And I feel above me the day-blind stars
waiting with their light. For a time
I rest in the grace of the world, and am free.

I thought that this poem told in such a beautiful way of the peaceful and uplifting effect that nature can have on us when we are weighed down with worries and stress. For me, being out in nature is often a form of meditation. It is a special place to just be, to feel, hear, and experience life around me at that time and I also experience a certain freedom in that. Many of the research articles that we have been presented with have also indicated that nature is an effective way to decrease stress. In over one hundred studies, according to Ulrich (1993), decreased stress was listed as one of the significant benefits of being out in nature (Kahn, 1997).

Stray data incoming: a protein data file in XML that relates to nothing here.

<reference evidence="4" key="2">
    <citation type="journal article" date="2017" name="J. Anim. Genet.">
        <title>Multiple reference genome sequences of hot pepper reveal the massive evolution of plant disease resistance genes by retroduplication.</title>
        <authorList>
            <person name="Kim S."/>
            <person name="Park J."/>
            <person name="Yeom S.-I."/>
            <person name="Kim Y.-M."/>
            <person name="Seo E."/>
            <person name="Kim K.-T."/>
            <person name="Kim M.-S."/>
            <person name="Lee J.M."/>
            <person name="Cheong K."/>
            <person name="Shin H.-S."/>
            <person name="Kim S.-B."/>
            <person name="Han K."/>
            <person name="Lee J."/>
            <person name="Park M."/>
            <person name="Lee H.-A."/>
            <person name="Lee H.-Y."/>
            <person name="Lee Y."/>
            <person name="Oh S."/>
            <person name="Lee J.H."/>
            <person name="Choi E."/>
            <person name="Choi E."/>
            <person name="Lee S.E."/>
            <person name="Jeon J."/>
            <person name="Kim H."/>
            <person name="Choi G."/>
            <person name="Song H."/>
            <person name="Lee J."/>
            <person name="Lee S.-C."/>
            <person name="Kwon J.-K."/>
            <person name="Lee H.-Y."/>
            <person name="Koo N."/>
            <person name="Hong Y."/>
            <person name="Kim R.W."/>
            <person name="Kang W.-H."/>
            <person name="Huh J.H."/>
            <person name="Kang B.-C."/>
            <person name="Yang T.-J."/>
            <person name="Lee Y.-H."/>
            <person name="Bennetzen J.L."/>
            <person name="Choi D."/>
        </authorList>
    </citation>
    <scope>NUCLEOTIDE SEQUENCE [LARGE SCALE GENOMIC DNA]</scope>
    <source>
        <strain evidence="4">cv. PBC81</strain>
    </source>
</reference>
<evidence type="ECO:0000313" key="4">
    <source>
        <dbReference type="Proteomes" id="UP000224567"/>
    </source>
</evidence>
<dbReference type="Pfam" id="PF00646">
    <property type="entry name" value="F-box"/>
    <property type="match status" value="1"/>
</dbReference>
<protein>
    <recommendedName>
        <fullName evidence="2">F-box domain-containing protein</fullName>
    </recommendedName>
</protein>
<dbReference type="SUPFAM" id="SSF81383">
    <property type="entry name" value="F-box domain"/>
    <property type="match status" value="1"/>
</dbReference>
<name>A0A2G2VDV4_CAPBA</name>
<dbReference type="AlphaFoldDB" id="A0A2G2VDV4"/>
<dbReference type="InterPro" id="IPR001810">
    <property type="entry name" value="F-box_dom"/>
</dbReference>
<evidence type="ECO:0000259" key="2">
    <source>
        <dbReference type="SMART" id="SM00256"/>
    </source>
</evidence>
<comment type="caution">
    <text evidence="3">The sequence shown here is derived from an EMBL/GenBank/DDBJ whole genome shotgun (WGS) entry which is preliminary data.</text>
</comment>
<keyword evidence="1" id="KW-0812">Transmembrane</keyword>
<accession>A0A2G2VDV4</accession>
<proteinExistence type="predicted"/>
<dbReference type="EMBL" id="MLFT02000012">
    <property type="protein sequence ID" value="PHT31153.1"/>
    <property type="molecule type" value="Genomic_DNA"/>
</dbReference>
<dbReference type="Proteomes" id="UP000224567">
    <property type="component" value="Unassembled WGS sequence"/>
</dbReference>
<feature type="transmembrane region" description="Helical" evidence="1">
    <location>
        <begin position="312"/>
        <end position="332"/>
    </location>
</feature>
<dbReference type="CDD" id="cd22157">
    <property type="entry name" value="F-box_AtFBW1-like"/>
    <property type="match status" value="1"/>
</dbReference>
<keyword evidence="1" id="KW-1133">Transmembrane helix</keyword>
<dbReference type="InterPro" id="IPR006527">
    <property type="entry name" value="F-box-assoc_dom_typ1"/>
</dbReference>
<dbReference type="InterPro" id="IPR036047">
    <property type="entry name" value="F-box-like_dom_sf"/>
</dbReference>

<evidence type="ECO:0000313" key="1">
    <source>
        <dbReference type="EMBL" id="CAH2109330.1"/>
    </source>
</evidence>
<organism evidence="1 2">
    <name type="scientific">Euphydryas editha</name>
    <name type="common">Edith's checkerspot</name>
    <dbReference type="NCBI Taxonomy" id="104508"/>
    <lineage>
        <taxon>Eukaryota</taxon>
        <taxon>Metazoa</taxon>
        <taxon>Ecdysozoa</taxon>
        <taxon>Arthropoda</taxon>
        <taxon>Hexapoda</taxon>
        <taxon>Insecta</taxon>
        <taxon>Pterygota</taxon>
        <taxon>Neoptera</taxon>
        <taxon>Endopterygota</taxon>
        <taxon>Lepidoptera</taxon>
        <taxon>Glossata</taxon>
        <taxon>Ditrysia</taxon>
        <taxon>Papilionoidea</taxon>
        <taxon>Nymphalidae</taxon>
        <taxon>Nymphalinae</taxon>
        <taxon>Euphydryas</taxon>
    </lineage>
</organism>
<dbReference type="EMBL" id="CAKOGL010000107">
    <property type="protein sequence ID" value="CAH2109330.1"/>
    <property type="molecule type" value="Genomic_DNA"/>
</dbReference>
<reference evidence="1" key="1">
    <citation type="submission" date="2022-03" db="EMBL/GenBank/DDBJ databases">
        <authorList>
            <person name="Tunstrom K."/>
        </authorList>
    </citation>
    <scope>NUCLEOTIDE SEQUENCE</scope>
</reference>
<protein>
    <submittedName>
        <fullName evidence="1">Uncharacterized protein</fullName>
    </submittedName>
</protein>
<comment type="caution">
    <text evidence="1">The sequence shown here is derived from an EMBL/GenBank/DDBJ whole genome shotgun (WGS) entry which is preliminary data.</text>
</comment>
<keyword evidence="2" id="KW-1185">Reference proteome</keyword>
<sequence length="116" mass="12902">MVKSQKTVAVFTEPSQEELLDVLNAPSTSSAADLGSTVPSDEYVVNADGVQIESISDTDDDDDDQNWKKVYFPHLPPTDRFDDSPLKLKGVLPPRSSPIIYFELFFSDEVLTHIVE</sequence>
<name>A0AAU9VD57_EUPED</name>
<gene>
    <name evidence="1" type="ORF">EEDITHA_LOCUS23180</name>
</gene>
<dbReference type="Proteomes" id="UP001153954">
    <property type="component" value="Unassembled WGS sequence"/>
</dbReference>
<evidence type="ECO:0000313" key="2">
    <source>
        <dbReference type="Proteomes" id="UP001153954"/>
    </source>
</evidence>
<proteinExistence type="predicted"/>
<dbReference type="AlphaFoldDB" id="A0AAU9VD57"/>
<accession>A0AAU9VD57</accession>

Wendell Berry, "The Peace of Wild Things." "Poetry Foundation." n.d. Web. 6 February 2013.

The Wild Geese by Wendell Berry

| No Comments

I've had this classic Wendell Berry poem on my fridge at times. I feel like the ending, "what we need is here" epitomizes nature based healing-- the patience that's granted in the act of slowing down to observe. And the middle section about finding the tree within the persimmon seed is a great adjunct to last week's journal assignment.

The Wild Geese

Horseback on Sunday morning,
harvest over, we taste persimmon
and wild grape, sharp sweet
of summer's end. In time's maze
over fall fields, we name names
that went west from here, names
that rest on graves. We open
a persimmon seed to find the tree
that stands in promise,
pale, in the seed's marrow.
Geese appear high over us,
pass, and the sky closes. Abandon,
as in love or sleep, holds
them to their way, clear,
in the ancient faith: what we need
is here. And we pray, not
for new earth or heaven, but to be